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I do not recall the author but it was someone well known. It was about a composer who ends up in a dystopia. It involves finishing a concerto or symphony.

I would like to use the short story in a new class that I am teaching. The anthology called Moments was popular in the late 1970s and 1980s.

  • Was the composer male or female? Human? Was the story geared toward young people? Did you get a sense of the time- was this a Baroque composer or something later? Any other details you can remember would help a lot! – Adele C Jul 19 '13 at 0:04
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    I remember the plot of a story that sounds related, but I can't remember the author or title. In the story a composer is brought back from the past to compose a new symphony. It turns out the composer is just a form of mental conditioning imposed on someone with no musical talent. The moral of the story is that as the composer's consciousness is fading he realises that the joke is on the future society because they don't realise that the new symphony contains nothing original, just a rehash of the composer's old works. – John Rennie Jul 19 '13 at 9:11
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    This also sounds a bit (just a bit) like Orson Scott Card's Unaccompanied Sonata, which was covered in this question. – Avner Shahar-Kashtan Nov 4 '13 at 13:53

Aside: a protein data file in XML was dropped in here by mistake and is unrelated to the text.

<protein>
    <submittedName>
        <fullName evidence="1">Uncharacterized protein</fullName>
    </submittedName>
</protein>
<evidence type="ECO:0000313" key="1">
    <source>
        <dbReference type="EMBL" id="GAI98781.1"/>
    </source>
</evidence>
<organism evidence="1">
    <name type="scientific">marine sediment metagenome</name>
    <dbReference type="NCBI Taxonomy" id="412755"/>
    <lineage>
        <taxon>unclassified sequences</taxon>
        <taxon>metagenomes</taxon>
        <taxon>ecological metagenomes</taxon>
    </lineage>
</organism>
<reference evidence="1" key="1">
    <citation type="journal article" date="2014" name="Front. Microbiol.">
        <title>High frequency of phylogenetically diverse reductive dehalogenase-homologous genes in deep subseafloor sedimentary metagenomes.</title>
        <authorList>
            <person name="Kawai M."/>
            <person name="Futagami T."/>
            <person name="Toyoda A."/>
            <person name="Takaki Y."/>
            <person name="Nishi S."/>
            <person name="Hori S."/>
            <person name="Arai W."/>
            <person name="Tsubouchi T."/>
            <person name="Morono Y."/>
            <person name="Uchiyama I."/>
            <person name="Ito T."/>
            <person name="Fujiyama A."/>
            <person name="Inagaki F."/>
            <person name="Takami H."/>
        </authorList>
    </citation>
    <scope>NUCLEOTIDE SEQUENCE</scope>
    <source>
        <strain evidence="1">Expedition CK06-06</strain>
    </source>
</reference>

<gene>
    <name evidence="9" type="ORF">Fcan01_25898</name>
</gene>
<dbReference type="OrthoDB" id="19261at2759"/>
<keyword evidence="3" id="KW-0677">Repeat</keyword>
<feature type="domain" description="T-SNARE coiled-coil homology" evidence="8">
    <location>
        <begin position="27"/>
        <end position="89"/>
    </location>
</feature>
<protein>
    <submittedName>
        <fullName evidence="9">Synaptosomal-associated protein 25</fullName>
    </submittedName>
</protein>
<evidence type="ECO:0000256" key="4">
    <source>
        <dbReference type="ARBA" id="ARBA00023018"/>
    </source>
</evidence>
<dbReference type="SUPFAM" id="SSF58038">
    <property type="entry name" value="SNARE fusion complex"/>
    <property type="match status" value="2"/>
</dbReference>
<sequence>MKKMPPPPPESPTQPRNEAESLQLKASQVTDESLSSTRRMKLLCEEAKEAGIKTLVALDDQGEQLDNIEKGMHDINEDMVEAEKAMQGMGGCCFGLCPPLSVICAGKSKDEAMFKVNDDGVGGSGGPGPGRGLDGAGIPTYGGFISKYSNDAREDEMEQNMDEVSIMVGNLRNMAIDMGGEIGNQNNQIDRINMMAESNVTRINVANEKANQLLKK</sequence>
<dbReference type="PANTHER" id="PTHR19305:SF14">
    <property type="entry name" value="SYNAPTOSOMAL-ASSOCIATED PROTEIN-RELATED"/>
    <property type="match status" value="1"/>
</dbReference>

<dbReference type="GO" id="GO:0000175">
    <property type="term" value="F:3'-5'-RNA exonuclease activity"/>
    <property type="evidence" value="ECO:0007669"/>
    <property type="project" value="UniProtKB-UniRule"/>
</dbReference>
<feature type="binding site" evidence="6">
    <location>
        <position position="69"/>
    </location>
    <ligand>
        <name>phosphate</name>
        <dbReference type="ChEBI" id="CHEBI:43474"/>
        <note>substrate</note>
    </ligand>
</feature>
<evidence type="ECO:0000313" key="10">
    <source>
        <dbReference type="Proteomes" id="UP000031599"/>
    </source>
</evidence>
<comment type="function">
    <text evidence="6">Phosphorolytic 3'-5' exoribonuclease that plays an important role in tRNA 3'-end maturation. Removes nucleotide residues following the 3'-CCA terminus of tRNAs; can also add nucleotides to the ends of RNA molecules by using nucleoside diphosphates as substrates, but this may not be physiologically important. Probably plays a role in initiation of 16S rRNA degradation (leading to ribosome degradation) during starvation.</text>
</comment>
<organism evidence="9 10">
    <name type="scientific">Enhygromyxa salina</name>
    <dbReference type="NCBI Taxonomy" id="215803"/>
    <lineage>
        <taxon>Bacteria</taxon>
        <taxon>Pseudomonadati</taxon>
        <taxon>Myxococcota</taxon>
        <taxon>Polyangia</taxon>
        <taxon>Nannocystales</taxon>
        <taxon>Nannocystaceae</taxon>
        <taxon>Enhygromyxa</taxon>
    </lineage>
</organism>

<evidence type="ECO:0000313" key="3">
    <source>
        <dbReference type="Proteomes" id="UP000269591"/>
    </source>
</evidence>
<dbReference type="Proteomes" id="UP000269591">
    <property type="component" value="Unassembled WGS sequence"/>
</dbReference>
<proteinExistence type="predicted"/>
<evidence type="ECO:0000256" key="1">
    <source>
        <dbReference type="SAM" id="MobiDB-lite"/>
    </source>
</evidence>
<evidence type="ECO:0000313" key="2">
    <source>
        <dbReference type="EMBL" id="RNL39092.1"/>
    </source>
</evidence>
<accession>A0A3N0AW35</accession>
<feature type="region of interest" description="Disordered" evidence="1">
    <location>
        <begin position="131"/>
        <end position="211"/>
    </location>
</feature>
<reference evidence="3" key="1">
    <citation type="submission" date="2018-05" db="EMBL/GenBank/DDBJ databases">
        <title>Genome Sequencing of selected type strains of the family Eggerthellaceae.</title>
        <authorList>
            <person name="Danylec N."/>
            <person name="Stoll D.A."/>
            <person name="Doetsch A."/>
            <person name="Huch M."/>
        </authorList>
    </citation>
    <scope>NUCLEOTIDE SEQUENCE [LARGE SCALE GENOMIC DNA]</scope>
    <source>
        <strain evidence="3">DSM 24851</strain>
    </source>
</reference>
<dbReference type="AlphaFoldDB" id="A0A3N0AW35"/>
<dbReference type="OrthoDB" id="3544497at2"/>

• There is no anthology titled Moments in the ISFDB. Perhaps it was not a strictly science fiction anthology? – Organic Marble Feb 21 '15 at 0:41
  • possibly the same as scifi.stackexchange.com/questions/167097/… – Otis Aug 19 '17 at 19:33
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James Blish's "A Work of Art". maybe.

In the year 2161, a new medical specialty has been developed, known as "Mind Sculpting." Human personalities from history are re-created and placed into voluntarily donated physical bodies. Two mind sculptors, Drs. Kris and Seirds, re-create the mind of Richard Strauss and place it in a body. After animation, the "new" Dr Strauss is encouraged to re-commence his life as a composer of music, which he does.

....

The applause, when it comes, is not for him, but for the mind sculptors, and Strauss realises that it was all an experiment. Before the sculptors pronounce the formulation that will destroy the re-created mind and restore the mind of the donor – a man completely devoid of musical ability – he feels the satisfaction that the sculptors will never know that the music lacked any spark of genius: "the 'Strauss' [they] had created was as empty of genius as a hollow gourd." His final regret is that he will not now be able to set to music Personae, a poem by Ezra Pound appropriate to the occasion that he had just discovered.

ISFDB entry

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    Yes!! Well, I don't know if that's the OP's story but it is the one I was thinking of. Well done! I've been lying awake racking my brain trying to remember the story title :-) – John Rennie Jul 20 '13 at 6:27

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